On Monday, the Oklahoma House of Representatives passed a resolution that declared abortion to be murder, as well as lambasting the Supreme Court for having allowed women to seek elective abortions, according to reports from a local Oklahoma City station, Kfor.com.
— KFOR (@kfor) May 8, 2017
House Resolution 1004 encourages “every public official in Oklahoma to exercise their authority to stop murder of unborn children by abortion; directing Oklahoma judges not to interfere with Legislature’s right to clarify Oklahoma criminal law; and directing distribution.”
Republican Rep. Chuck Strohm wrote the resolution, which demands demands public officials to “stop the murder of innocent unborn children by abortion.”
Strohm asked Monday: “What happens when a court — and not just any court but the highest court in the land — violates the most basic law known to mankind — the right to life?” He cited the 10th and 14th amendments to the U.S. Constitution before saying, “No one — not a doctor, not a father or a mother — has rights that allow them to murder an unborn child. Simply, [the Supreme Court] had no authority to do what they did.”
The resolution passed the House on a voice vote and is considered a statement of policy that doesn’t carry any legal weight. It does, however, specifically accuse the Supreme Court of “overstepp[ing] its authority and jurisdiction by offering opinions” in two paramount cases that sought to protect a woman’s right to make decisions about her reproductive health: Roe v. Wade and Planned Parenthood v. Casey.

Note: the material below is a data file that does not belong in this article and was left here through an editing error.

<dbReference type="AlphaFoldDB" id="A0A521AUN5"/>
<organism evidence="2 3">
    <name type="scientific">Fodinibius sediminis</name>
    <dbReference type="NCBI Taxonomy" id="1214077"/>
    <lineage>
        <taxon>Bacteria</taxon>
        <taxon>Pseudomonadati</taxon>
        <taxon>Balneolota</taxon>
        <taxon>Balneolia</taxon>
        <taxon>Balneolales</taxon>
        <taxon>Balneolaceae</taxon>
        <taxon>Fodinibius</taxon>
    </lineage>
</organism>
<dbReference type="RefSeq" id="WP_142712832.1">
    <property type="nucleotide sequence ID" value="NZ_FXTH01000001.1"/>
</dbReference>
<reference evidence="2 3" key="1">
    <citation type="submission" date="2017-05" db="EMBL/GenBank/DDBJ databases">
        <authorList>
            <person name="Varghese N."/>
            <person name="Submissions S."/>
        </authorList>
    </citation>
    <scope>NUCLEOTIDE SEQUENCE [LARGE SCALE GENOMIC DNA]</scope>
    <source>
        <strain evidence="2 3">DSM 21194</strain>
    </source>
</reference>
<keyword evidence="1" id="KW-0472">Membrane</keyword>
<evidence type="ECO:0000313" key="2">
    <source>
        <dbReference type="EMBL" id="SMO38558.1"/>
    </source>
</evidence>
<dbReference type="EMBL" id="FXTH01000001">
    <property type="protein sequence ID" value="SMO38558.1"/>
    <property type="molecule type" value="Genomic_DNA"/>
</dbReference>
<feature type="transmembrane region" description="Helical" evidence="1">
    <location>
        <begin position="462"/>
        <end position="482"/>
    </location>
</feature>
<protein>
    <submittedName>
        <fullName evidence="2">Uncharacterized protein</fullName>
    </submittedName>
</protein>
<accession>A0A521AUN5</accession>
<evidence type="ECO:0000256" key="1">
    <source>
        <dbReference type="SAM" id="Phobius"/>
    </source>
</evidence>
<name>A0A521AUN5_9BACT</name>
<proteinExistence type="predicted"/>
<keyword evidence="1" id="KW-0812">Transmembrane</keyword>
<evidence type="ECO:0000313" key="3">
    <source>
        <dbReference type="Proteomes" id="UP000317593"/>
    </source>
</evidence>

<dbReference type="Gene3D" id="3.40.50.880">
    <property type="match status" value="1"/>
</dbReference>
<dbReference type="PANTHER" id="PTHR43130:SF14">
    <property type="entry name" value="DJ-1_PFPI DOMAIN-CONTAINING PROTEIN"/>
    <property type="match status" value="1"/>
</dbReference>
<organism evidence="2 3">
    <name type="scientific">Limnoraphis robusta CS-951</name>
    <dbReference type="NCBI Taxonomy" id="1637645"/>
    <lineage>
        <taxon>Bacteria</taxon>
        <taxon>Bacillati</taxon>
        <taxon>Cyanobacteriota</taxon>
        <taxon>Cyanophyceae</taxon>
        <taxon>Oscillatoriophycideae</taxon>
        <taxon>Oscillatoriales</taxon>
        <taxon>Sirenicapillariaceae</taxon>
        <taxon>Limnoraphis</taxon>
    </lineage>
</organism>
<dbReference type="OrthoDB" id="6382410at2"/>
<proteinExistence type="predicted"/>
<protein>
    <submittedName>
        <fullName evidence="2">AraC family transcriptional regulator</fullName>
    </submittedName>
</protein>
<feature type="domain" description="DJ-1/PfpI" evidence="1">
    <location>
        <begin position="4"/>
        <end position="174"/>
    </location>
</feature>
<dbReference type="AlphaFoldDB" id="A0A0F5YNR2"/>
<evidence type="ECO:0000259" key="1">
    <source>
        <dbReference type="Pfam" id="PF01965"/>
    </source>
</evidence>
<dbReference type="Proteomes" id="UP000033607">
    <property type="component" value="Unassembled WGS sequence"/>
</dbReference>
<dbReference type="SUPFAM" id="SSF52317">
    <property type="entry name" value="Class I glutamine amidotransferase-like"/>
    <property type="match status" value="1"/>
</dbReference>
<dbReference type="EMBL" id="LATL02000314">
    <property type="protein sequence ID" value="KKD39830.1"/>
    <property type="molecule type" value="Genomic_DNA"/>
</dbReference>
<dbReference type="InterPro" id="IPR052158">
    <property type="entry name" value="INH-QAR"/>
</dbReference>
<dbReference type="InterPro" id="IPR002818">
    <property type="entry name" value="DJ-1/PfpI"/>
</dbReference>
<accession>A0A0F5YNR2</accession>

According to the resolution, “all human life is protected by God’s law,” and the Constitution mandates that “no state shall deprive any human being of life, liberty, or the pursuit of happiness without due process of law.”
The Guttmacher Institute, a pro-abortion rights group that tracks state laws pertaining to the procedure, there are currently only five facilities that offer abortions in Oklahoma.
The state already has harsh laws in place regulating abortions. Currently, a woman must first receive counseling and then wait 72 hours to think about her decision before receiving an abortion — as if the decision weren’t already difficult enough. Furthermore, abortions after the 20 week mark are banned, unless a significant risk is posed to the mother’s life. Minors are also unable to receive abortions in the state without parental consent. Public funding for abortion is only available in cases of rape, incest, or life endangerment.
To learn more about the laws pertaining to abortion in your state, visit the Guttmacher Institute at this link.
Feature Image via Tulsa World.